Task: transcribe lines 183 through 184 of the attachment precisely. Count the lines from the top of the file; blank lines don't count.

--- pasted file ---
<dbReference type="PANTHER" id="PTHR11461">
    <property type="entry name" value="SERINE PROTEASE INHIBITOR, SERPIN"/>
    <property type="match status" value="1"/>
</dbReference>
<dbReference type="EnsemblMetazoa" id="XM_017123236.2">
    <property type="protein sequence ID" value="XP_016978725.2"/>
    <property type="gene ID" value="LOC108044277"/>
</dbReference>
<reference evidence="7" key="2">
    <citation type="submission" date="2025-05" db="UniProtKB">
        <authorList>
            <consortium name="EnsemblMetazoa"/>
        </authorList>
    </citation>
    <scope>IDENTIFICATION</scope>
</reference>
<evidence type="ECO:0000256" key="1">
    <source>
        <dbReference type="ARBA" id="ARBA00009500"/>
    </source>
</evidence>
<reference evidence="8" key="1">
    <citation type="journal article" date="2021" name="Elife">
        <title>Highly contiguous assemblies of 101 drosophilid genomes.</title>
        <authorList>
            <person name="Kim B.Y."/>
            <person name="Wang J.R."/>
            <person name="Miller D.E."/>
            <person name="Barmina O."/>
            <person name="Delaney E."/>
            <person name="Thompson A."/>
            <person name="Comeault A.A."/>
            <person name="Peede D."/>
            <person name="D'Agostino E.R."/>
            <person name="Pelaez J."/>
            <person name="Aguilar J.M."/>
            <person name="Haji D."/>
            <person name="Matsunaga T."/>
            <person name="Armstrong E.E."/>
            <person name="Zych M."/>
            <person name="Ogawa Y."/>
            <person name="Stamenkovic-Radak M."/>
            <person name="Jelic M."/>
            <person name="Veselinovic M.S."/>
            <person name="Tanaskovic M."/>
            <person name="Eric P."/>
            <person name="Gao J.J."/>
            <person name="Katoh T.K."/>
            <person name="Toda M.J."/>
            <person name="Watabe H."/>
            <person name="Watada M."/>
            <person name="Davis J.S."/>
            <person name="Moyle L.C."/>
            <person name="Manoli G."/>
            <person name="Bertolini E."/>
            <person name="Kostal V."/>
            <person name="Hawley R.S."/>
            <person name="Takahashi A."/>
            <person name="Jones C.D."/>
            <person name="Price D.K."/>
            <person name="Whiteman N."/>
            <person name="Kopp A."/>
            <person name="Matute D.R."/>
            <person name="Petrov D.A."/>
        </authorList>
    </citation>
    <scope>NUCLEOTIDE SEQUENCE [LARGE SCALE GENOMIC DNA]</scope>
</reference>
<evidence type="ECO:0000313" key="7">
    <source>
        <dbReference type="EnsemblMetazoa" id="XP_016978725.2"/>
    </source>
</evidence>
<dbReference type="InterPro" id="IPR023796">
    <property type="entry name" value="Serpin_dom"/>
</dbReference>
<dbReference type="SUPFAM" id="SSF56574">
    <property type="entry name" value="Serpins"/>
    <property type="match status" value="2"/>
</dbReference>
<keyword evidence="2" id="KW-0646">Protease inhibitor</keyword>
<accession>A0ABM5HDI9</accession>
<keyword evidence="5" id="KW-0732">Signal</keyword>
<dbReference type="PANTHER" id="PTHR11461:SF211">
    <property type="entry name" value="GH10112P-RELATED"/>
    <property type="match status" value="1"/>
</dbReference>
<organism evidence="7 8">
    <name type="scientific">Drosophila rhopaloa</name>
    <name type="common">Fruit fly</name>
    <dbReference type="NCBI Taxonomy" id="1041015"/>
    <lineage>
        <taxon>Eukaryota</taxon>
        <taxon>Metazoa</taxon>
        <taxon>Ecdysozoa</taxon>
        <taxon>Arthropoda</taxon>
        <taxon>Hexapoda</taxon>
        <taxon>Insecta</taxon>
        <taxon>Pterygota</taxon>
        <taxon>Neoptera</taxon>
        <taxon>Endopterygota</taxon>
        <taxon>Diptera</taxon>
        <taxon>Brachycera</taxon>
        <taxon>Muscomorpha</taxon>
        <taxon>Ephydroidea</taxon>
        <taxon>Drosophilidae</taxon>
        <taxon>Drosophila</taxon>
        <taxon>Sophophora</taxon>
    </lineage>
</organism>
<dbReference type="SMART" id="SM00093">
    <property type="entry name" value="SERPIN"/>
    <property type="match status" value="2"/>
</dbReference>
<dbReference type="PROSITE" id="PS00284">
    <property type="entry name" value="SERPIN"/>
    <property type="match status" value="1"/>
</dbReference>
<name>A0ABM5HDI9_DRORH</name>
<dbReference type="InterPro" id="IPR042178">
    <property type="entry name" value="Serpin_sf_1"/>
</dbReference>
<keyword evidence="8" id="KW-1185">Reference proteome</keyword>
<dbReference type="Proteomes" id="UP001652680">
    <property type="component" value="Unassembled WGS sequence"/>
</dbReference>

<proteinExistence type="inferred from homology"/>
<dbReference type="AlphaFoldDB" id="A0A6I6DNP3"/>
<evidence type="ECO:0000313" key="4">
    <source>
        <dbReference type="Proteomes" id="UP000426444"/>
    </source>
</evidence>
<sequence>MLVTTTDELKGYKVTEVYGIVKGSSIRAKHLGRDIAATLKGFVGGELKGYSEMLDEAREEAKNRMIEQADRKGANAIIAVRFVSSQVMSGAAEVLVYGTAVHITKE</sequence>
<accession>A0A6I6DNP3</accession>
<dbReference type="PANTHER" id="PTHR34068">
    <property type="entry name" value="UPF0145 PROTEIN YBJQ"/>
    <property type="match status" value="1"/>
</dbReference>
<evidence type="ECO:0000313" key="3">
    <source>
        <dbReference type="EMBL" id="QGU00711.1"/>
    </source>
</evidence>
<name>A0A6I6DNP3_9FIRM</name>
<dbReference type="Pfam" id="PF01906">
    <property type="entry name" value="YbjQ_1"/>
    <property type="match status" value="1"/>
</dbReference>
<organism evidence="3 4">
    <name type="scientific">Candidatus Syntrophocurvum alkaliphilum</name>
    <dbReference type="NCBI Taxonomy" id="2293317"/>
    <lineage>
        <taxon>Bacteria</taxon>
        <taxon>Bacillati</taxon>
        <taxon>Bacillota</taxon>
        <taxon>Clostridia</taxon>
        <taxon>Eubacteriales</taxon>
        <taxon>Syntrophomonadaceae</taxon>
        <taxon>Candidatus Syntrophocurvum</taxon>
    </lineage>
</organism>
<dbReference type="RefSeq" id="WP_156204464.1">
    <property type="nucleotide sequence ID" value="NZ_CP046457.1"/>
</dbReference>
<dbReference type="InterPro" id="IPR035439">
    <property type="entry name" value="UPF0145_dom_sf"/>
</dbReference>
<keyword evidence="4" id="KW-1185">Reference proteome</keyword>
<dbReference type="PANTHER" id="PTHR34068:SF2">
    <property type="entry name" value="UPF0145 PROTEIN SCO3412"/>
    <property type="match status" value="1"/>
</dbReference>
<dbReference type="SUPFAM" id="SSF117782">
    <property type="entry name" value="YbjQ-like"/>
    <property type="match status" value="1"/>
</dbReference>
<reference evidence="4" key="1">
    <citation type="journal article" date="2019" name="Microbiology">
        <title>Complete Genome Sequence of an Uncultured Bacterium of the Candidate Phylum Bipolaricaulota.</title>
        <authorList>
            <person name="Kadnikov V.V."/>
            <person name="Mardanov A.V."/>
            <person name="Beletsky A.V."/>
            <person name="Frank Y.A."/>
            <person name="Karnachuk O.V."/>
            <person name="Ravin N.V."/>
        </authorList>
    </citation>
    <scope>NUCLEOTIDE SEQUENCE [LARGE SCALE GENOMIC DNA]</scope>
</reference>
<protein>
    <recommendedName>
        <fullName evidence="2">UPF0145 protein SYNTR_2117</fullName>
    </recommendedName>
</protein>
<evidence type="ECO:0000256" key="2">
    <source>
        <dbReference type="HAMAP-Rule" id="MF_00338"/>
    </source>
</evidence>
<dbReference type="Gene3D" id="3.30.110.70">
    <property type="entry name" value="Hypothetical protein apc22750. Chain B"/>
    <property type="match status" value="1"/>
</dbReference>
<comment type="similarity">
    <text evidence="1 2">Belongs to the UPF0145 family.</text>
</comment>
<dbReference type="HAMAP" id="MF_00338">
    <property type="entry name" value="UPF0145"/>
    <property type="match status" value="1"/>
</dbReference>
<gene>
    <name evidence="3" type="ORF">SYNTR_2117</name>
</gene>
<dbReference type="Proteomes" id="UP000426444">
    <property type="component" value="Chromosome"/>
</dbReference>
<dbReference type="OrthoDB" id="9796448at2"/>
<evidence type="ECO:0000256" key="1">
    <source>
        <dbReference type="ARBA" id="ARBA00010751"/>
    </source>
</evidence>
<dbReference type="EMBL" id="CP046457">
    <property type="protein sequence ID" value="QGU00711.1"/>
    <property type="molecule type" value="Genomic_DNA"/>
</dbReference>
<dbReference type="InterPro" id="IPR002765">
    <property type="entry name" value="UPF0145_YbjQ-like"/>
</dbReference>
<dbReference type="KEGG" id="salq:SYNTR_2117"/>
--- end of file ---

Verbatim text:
            <person name="Mardanov A.V."/>
            <person name="Beletsky A.V."/>